Let us all learn about a guy we’ve never heard of but who is black and therefore being honored this month. He’s ignored the other 11. Sad.
Alphonso R. Jackson (born September 9, 1945) served as the 13th United States Secretary of Housing and Urban Development (HUD). He was nominated by President George W. Bush on January 28, 2004 and confirmed by the Senate on March 31, 2004. Jackson announced his resignation on March 31, 2008.
HUD is a big government job thingy. It helps with getting people homes. Nice.
Jackson attended Truman State University and studied political science there. He went on to earn a master’s degree in education administration from the school in 1969. But instead of taking a teaching job, Jackson enrolled in Washington University School of Law in St. Louis.In March 1965, Jackson, then a college freshman, participated in the first civil rights march from Selma to Montgomery, Alabama that became known as Bloody Sunday.
Did President Obama ever march at Selma? Didn’t think so. He was too busy being born in other countries and faking his birth certificate.
With a new Republican administration in the White House, Jackson was a likely contender for a federal appointment, especially since he had known George W. Bush, the Texas governor declared the winner of the 2000 presidential election, since 1989, when both lived in the same Dallas neighborhood. In early 2001 Jackson’s name was approved by Congress to serve as the deputy secretary of the Department of Housing and Urban Development (HUD), a post that essentially made him second-in-command and chief operating officer of the cabinet department, working under HUD Secretary Mel Martinez. After Jackson’s public service in Washington, DC as Secretary of Housing and Urban Development, he was the Distinguished University Professor and Director of the Center for Public Policy and Leadership at Hampton University, Hampton,Virginia from 2008–2012. Hampton University’s Center for Public Policy focuses on making its university research relevant to real-world problems. No other Historically Black University houses such a center.
Ran shit then returned to help out his fellow black men. Also had swanky connections.
Jackson increased minority, women and small business contracting substantially during his tenure. In 2003, the year before Jackson was named secretary, 14 percent—or $134 million—of the Department of Housing and Urban Development’s contracts went to black-owned firms, officials say. By 2007, black-owned businesses were receiving 25 percent of the department’s contracts, or $195.6 million. Jackson promoted such statistics, saying that “a good bottom line with small and minority businesses helps to build a stronger America.”This accomplishment led to a federal investigation and caused some to think Jackson was wrongly targeted because of his efforts. Indeed, some of his supporters deride the scrutiny of his casual friendships as a racist effort to undermine a prominent black official and several respected black businessmen, noting that no one has been charged with a crime.Representative James E. Clyburn of South Carolina, the No. 3 Democrat in the House, said he believed the investigation was fueled by officials determined to derail Jackson’s efforts to expand affirmative action. “Is there something wrong with trying to make sure African-Americans participate in the contracting program with the American government?” asked Mr. Clyburn.On April 30, 2010 the Justice Department announced it would not be pursuing charges against Jackson. Jackson’s lawyers noted that a lawyer at the Justice Department’s public integrity unit told them that it was closing its investigation. One lawyer for Jackson stated that the Justice Department had been unable to find evidence that Jackson received any benefit in exchange for his office’s recommendations and that “when that quid pro quo is missing, it takes away any motivation for improper steering.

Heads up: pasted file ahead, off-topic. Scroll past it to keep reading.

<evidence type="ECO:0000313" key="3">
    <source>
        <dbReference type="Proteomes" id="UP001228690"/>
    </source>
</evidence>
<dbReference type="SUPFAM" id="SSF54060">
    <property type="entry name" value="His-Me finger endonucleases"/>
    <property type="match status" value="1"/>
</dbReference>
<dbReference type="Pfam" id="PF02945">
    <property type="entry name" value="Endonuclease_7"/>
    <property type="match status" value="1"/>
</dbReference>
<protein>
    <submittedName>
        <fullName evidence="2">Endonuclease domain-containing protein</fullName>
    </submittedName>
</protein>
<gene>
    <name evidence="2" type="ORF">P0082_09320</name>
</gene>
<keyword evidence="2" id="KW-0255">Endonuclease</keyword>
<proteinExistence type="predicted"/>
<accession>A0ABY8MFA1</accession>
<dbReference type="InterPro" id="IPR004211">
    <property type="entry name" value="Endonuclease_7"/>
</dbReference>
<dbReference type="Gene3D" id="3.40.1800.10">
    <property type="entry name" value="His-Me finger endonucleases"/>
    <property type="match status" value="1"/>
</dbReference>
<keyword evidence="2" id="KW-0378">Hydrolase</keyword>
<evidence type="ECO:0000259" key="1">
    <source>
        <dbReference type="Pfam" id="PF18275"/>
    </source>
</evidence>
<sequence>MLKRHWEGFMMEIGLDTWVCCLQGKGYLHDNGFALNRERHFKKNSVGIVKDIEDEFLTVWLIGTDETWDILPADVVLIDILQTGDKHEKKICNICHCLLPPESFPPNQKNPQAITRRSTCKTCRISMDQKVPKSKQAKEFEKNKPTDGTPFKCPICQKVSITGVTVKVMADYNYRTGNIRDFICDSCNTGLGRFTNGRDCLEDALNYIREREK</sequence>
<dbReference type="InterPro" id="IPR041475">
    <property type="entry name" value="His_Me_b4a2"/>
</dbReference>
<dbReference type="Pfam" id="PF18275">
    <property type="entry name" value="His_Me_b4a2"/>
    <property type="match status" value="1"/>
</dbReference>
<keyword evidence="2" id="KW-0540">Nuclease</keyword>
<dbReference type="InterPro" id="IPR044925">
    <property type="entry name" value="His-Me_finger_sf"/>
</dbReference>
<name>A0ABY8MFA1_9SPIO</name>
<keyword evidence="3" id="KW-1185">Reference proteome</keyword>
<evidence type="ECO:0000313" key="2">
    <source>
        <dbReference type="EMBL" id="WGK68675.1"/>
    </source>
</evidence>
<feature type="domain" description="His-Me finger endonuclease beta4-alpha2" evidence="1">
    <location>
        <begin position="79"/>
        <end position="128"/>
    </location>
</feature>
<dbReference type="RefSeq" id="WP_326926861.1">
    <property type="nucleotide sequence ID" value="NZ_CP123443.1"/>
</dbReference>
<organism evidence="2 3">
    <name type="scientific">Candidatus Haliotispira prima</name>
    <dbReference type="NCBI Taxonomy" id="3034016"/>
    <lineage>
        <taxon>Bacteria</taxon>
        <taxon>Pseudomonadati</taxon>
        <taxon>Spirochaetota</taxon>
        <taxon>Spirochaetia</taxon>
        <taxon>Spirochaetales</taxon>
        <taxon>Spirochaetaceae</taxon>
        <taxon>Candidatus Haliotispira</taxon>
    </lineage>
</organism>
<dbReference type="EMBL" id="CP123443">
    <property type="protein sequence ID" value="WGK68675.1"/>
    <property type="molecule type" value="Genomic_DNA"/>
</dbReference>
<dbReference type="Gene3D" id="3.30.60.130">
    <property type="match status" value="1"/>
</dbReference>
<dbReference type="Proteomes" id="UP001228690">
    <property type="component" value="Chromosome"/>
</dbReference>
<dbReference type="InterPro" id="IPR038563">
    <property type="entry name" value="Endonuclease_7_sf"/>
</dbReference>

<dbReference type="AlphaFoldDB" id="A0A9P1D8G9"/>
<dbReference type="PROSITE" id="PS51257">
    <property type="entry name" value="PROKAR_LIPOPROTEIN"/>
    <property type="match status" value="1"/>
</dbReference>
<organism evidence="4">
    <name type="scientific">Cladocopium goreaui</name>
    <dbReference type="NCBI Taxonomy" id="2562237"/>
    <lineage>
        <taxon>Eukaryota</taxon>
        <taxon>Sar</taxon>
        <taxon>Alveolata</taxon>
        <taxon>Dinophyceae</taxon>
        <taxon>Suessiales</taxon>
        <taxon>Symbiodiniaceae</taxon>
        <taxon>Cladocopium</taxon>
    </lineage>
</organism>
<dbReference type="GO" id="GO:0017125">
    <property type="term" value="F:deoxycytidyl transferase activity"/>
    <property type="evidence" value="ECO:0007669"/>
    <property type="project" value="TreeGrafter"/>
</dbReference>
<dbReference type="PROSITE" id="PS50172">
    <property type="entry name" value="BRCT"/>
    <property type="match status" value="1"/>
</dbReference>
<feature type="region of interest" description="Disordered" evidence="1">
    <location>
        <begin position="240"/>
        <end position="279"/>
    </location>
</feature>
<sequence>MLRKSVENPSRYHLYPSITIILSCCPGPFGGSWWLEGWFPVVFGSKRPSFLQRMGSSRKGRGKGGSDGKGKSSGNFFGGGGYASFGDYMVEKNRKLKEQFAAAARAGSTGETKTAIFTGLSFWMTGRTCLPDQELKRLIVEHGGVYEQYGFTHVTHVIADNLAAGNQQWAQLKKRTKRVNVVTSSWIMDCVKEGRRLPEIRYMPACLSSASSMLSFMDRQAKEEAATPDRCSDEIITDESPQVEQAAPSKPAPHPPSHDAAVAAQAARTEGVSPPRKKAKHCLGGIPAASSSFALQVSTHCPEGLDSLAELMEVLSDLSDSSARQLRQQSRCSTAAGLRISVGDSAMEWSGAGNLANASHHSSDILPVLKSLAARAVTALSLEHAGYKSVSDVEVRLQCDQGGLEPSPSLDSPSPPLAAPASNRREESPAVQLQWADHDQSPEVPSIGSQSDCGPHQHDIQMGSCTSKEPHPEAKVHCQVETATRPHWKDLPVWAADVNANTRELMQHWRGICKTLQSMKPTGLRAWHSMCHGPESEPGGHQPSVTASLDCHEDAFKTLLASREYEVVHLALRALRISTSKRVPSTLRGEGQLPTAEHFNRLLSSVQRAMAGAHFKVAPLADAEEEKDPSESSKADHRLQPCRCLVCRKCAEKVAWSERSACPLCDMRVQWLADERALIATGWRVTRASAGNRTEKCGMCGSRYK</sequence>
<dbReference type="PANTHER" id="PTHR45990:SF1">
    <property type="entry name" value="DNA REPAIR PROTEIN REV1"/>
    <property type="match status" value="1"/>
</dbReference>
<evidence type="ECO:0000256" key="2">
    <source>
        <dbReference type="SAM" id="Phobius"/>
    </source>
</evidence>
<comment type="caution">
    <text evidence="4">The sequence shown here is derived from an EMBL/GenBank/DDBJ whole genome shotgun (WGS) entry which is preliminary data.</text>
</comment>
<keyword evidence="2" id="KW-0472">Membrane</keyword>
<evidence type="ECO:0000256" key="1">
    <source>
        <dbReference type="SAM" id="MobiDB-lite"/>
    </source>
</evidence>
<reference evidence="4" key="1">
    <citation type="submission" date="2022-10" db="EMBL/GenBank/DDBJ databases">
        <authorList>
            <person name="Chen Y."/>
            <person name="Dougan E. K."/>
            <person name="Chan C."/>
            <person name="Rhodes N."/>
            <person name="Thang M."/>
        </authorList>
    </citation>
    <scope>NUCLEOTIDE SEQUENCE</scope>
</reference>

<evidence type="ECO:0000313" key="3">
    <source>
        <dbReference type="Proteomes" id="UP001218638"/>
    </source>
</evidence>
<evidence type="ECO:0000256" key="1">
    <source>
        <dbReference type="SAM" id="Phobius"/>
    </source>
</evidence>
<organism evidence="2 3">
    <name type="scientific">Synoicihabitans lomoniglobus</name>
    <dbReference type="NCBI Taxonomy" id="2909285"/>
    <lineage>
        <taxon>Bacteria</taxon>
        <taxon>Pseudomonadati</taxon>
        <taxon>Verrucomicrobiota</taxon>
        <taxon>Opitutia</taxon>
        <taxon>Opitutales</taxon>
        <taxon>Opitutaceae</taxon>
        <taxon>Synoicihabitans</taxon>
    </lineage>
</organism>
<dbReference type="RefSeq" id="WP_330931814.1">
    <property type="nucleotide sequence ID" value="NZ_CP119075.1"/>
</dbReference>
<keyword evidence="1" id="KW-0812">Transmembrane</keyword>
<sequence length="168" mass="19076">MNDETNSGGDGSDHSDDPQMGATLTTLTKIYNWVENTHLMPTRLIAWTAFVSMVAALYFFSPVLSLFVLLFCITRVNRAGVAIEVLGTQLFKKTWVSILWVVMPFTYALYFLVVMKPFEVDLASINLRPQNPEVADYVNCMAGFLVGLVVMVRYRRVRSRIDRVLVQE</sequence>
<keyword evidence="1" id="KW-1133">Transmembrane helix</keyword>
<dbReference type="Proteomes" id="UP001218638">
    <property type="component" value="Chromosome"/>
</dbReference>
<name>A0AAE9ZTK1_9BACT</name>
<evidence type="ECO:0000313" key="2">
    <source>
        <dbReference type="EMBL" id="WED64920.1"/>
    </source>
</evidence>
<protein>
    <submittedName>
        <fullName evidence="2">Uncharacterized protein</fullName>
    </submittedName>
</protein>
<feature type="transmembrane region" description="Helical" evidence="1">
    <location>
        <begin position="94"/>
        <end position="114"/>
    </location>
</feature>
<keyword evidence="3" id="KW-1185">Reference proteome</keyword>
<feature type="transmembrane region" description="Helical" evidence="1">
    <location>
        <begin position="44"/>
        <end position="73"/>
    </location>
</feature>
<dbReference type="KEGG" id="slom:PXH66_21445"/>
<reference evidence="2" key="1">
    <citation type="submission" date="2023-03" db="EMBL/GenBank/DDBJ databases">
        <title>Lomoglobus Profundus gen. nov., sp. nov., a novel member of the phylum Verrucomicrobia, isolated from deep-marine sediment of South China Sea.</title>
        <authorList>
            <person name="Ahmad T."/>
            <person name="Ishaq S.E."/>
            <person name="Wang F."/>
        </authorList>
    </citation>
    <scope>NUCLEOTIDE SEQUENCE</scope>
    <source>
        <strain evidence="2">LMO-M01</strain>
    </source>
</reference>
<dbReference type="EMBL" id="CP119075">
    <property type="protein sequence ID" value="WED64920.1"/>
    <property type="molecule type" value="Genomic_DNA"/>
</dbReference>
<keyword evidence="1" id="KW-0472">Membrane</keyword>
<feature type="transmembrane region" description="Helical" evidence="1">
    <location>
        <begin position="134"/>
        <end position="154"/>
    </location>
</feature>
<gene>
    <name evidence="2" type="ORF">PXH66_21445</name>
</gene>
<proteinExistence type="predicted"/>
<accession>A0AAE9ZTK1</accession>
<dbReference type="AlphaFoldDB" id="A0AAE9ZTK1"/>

Sounds like a pretty solid dude all in all.